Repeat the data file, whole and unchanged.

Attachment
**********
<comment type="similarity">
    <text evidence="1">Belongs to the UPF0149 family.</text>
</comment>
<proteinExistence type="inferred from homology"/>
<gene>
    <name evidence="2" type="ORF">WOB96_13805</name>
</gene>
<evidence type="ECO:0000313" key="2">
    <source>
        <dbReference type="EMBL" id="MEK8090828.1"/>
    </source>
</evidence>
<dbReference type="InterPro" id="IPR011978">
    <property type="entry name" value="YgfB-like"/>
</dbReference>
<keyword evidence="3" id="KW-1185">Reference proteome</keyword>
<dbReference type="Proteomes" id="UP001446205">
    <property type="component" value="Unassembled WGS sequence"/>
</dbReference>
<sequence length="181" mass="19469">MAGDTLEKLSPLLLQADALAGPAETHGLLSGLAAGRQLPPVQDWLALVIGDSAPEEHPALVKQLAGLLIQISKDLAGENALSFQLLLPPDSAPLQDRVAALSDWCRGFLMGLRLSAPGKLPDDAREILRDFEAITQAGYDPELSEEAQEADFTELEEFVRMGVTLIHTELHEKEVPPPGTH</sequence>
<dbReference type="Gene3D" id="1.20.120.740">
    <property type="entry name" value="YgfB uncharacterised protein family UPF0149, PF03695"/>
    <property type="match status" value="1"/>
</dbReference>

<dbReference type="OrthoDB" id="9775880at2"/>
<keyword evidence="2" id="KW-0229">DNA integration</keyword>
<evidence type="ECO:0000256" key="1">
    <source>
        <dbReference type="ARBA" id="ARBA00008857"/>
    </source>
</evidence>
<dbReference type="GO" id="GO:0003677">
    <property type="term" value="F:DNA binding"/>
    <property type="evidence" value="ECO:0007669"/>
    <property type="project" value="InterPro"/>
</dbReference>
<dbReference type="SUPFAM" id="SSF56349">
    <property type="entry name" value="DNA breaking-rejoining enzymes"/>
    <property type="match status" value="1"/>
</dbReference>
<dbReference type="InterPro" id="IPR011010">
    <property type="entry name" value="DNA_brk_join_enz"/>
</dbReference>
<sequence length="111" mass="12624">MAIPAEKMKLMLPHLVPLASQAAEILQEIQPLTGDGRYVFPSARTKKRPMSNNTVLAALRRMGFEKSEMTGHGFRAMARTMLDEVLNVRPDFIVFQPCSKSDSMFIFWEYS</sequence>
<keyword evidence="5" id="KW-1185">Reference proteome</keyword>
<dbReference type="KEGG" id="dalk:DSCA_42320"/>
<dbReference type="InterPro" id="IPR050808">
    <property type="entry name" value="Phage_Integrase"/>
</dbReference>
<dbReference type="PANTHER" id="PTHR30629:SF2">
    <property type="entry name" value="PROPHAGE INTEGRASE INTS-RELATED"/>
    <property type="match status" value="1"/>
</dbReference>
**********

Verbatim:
<comment type="similarity">
    <text evidence="1">Belongs to the UPF0149 family.</text>
</comment>
<proteinExistence type="inferred from homology"/>
<gene>
    <name evidence="2" type="ORF">WOB96_13805</name>
</gene>
<evidence type="ECO:0000313" key="2">
    <source>
        <dbReference type="EMBL" id="MEK8090828.1"/>
    </source>
</evidence>
<dbReference type="InterPro" id="IPR011978">
    <property type="entry name" value="YgfB-like"/>
</dbReference>
<keyword evidence="3" id="KW-1185">Reference proteome</keyword>
<dbReference type="Proteomes" id="UP001446205">
    <property type="component" value="Unassembled WGS sequence"/>
</dbReference>
<sequence length="181" mass="19469">MAGDTLEKLSPLLLQADALAGPAETHGLLSGLAAGRQLPPVQDWLALVIGDSAPEEHPALVKQLAGLLIQISKDLAGENALSFQLLLPPDSAPLQDRVAALSDWCRGFLMGLRLSAPGKLPDDAREILRDFEAITQAGYDPELSEEAQEADFTELEEFVRMGVTLIHTELHEKEVPPPGTH</sequence>
<dbReference type="Gene3D" id="1.20.120.740">
    <property type="entry name" value="YgfB uncharacterised protein family UPF0149, PF03695"/>
    <property type="match status" value="1"/>
</dbReference>

<dbReference type="OrthoDB" id="9775880at2"/>
<keyword evidence="2" id="KW-0229">DNA integration</keyword>
<evidence type="ECO:0000256" key="1">
    <source>
        <dbReference type="ARBA" id="ARBA00008857"/>
    </source>
</evidence>
<dbReference type="GO" id="GO:0003677">
    <property type="term" value="F:DNA binding"/>
    <property type="evidence" value="ECO:0007669"/>
    <property type="project" value="InterPro"/>
</dbReference>
<dbReference type="SUPFAM" id="SSF56349">
    <property type="entry name" value="DNA breaking-rejoining enzymes"/>
    <property type="match status" value="1"/>
</dbReference>
<dbReference type="InterPro" id="IPR011010">
    <property type="entry name" value="DNA_brk_join_enz"/>
</dbReference>
<sequence length="111" mass="12624">MAIPAEKMKLMLPHLVPLASQAAEILQEIQPLTGDGRYVFPSARTKKRPMSNNTVLAALRRMGFEKSEMTGHGFRAMARTMLDEVLNVRPDFIVFQPCSKSDSMFIFWEYS</sequence>
<keyword evidence="5" id="KW-1185">Reference proteome</keyword>
<dbReference type="KEGG" id="dalk:DSCA_42320"/>
<dbReference type="InterPro" id="IPR050808">
    <property type="entry name" value="Phage_Integrase"/>
</dbReference>
<dbReference type="PANTHER" id="PTHR30629:SF2">
    <property type="entry name" value="PROPHAGE INTEGRASE INTS-RELATED"/>
    <property type="match status" value="1"/>
</dbReference>